Space archaeologist Sarah Parcak doesn’t think small, she thinks in “huge bright colors and big brush strokes.”
Those are the words of Chris Thornton with the National Geographic Society, where Parcak is an Explorer. The space archaeologist also the latest recipient of the $1 million TED Prize, given to people with visions that can spark global change.
The money will be used to fund the space archaeologist‘s “dream project,” which she’ll reveal next year, National Geographic reported.
But right now, her pet project and her passion is protecting the world’s archaeological sites from looters — and there is plenty to protect. The space archaeologist estimates that less than 1 percent of the world’s ancient sites have even been discovered, leaving millennia of human history unprotected.
“The last four and half years have been horrific for archaeology. I’ve spent a lot of time, as have many of my colleagues, looking at the destruction. This Prize is not about me. It’s about our field. It’s about the thousands of men and women around the world, particularly in the Middle East, who are defending and protecting sites.”
Parcak has what sounds like perhaps the coolest job in existence. Not only is she an archaeologist, but she hunts for ancient sites from space, where they can be easily and quickly found. She is a pioneer in the use of satellite imaging to find, count, and protect treasures, like lost tombs, temples, and pyramids.
Among the space archaeologist’s recent discoveries — an Egyptian city buried for 3,000 years called Tanis, whose existence was only known through ancient writings.
“We probably wouldn’t have noticed it from the ground, even if we walked right over it,” the space archaeologist noted.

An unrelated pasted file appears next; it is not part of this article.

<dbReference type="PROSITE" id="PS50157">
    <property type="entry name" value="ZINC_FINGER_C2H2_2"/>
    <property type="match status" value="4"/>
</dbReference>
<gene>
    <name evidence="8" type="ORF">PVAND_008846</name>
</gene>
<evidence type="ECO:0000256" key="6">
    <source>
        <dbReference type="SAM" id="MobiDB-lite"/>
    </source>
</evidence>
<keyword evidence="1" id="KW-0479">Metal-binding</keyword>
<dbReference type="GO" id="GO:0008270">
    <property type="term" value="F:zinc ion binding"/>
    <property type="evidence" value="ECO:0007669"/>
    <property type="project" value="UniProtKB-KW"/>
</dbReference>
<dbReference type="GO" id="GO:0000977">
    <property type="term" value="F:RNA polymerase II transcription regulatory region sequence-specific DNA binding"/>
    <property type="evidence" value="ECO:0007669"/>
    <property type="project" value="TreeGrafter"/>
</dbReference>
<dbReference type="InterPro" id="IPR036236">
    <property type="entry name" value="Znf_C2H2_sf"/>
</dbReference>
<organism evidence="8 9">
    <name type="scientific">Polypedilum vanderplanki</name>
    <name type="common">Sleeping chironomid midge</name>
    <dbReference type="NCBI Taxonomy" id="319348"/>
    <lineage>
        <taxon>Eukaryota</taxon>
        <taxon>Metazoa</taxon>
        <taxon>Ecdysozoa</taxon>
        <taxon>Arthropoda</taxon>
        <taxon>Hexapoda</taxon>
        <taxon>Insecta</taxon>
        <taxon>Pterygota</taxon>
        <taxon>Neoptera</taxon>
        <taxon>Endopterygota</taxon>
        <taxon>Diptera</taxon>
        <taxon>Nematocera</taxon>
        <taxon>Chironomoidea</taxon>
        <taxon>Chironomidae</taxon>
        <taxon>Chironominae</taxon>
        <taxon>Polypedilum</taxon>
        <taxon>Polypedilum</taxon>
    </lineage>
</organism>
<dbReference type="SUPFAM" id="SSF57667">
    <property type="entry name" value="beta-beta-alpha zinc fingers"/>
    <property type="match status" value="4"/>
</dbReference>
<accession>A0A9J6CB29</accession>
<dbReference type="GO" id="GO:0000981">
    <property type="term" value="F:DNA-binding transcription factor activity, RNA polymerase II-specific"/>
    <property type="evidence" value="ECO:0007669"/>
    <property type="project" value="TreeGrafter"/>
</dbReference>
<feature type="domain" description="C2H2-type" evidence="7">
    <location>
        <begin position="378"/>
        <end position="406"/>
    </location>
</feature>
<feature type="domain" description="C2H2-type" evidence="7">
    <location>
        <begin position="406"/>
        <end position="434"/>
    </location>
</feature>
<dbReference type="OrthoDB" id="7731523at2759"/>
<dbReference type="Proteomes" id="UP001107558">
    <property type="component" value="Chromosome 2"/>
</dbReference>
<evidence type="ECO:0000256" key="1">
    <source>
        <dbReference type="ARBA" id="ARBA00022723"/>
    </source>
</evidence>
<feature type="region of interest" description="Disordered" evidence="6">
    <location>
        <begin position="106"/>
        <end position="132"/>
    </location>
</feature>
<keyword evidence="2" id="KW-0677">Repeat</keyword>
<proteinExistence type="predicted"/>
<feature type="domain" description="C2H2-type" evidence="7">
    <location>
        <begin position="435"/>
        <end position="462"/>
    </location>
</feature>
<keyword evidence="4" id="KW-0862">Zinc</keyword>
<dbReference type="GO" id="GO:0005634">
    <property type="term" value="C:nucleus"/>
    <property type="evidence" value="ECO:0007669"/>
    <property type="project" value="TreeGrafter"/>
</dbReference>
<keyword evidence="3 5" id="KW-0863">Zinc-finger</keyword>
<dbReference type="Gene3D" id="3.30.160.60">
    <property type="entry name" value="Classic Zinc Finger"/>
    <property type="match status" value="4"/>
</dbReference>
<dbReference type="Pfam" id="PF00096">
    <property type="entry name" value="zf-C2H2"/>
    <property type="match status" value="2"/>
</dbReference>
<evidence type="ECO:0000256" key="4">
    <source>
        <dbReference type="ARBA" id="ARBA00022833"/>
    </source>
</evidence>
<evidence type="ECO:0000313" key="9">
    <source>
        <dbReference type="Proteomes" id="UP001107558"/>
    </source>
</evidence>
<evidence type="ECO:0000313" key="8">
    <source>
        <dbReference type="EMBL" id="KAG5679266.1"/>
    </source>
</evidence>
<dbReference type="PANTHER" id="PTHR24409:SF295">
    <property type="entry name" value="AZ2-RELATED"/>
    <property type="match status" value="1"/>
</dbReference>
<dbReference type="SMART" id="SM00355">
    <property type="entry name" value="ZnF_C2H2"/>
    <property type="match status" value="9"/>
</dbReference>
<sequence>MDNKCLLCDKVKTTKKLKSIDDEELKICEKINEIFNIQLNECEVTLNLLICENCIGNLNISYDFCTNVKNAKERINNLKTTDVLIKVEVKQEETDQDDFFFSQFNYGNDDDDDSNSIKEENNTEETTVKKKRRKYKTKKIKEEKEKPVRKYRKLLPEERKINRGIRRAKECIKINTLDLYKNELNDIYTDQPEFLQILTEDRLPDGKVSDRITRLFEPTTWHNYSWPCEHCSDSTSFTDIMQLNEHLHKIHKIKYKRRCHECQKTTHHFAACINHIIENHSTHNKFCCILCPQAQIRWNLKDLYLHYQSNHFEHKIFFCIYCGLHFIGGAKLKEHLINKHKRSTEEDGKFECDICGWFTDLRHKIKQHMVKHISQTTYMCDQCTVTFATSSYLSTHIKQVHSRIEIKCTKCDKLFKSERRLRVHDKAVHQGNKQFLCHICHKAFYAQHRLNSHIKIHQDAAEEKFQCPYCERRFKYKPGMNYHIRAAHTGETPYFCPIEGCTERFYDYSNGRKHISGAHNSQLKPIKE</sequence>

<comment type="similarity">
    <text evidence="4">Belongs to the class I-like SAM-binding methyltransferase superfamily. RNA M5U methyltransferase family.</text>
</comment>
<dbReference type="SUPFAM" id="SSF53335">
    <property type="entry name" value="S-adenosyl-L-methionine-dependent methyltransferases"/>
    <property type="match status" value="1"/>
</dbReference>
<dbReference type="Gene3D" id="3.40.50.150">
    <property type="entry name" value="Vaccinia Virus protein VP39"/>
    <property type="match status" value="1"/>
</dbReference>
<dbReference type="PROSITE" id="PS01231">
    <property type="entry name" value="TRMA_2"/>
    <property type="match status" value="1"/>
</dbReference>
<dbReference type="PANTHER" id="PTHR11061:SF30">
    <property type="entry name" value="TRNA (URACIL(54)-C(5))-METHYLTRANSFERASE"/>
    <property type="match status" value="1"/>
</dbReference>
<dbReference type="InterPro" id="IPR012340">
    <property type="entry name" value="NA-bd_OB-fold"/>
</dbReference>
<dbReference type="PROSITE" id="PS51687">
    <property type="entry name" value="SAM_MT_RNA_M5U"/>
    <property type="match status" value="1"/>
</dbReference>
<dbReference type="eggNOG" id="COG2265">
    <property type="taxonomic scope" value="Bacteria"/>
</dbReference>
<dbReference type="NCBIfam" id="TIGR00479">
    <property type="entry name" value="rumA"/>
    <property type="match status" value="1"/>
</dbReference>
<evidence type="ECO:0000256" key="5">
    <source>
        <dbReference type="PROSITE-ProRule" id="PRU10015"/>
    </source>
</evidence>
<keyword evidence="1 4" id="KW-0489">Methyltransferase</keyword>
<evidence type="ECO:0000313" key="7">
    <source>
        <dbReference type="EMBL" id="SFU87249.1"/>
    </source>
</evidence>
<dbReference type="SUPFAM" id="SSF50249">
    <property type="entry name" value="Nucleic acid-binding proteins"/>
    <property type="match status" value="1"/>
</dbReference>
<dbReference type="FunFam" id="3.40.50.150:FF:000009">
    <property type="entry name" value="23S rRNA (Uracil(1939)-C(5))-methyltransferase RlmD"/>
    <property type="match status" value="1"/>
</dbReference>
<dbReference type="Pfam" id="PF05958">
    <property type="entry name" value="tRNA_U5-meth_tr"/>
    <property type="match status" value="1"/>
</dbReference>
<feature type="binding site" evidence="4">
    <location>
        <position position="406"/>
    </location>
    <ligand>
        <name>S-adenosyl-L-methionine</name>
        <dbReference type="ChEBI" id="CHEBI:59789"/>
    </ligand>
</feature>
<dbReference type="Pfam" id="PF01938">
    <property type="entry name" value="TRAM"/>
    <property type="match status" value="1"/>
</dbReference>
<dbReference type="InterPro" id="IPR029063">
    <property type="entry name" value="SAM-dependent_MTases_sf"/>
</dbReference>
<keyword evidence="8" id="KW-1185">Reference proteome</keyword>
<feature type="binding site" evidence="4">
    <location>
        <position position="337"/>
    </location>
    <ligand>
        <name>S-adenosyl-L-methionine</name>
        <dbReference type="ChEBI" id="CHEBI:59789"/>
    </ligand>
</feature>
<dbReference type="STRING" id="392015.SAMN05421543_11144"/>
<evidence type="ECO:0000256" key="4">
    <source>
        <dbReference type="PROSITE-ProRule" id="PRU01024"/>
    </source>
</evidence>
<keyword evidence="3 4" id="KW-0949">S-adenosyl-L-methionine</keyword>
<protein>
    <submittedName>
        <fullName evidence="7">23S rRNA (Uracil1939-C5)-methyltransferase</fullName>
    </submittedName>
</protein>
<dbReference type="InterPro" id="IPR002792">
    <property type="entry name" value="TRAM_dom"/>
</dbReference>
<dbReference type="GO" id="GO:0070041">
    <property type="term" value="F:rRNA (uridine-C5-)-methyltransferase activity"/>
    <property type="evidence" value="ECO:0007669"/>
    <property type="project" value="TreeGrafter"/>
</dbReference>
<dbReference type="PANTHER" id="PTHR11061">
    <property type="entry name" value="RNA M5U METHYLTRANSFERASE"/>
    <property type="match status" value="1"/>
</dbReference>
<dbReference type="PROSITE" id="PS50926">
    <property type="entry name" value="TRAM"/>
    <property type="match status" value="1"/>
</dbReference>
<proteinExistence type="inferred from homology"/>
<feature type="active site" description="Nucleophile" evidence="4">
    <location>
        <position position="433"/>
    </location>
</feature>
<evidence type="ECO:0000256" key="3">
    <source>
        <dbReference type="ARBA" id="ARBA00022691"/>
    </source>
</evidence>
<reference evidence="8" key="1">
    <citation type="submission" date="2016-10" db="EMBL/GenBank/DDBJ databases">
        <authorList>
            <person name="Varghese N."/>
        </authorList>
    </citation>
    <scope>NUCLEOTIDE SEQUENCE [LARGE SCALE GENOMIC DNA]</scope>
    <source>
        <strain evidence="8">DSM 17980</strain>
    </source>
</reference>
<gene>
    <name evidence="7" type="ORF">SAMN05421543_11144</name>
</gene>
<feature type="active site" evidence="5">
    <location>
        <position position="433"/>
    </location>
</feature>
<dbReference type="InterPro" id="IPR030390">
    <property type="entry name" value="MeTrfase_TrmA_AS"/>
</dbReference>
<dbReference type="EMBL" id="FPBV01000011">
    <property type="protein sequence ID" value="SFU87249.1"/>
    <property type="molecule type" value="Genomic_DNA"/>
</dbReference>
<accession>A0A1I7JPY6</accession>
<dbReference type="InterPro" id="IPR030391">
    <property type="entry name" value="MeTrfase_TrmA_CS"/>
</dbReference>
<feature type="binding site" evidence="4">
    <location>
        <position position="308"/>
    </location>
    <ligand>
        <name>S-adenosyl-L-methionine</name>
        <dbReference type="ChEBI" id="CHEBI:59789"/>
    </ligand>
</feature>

In a 2011 interview with the Bangor Daily News (she is a native of Bangor, Maine), the space archaeologist explained how, exactly, she’s able to find lost worlds from space. Sarah refers to the technology as a “space-based MRI or X-ray machine.” A satellite snaps pictures of the Earth in different parts of the light spectrum, invisible to the naked eye. These spectrums illuminate hidden features; if a pyramid or city is buried beneath the surface, the pictures will see changes in the geology around it.
Take Tanis, for instance. From 700 miles above the planet, a satellite was able to snap images that picked up the outlines of the ancient city’s mud brick structures. From that, the space archaeologist was able to create a map of the city’s houses, temples, and tombs.
“We were able to create a map that looks like something you’d pull out and use today to find your way around a town. There’s a detailed network of streets and houses, and you can even see the class divisions. There’s a poor part of town with small houses and a wealthy neighborhood near the palace with big villas and shops and the best breeze.”
Ancient remains are everywhere, the space archaeologist said — massive cities far larger and more complex than anyone thought. All told, less than 1 percent of ancient Egypt has been unearthed. The technology will also help find and model buried Mayan ruins and hidden buildings in Central Asia’s Silk Road.
The space archaeologist said she can find 70 sites in the three weeks. In the field, it would take her three years.
And that efficiency and speed is important, since humanity’s collective past is being invaded and looted, and the treasures sold on the black market at an alarming rate all over the world. It’s not clear if the the space archaeologist’s TED prize will fund her efforts to combat the problem, but what is clear — this work is incredibly important. The problem is widespread.
“You think looting is bad in Egypt, look at Peru,” the space archaeologist told the New York Times. “India, China. I’ve been told in China there are over a quarter-million archaeological sites, and most have been looted. This is a global problem of massive proportions and we don’t know the scale.”
The space archaeologist wants has launched a project to find and track looting at two sites near Cairo. Her images help alert law enforcement to watch out for plundered treasures. Eventually, the space archaeologist wants this pilot to expand to other spots in the world and let the archaeological community study the images and report other thefts — from space.
“It’s an enorous and incredibly ambitious idea—to make the entire world aware and engaged in the problem,” said archaeologist Thornton, her colleague at NatGeo. “But Sarah doesn’t think small; she only thinks in huge bright colors and big brush strokes.”
[Photo Via YouTube Screengrab]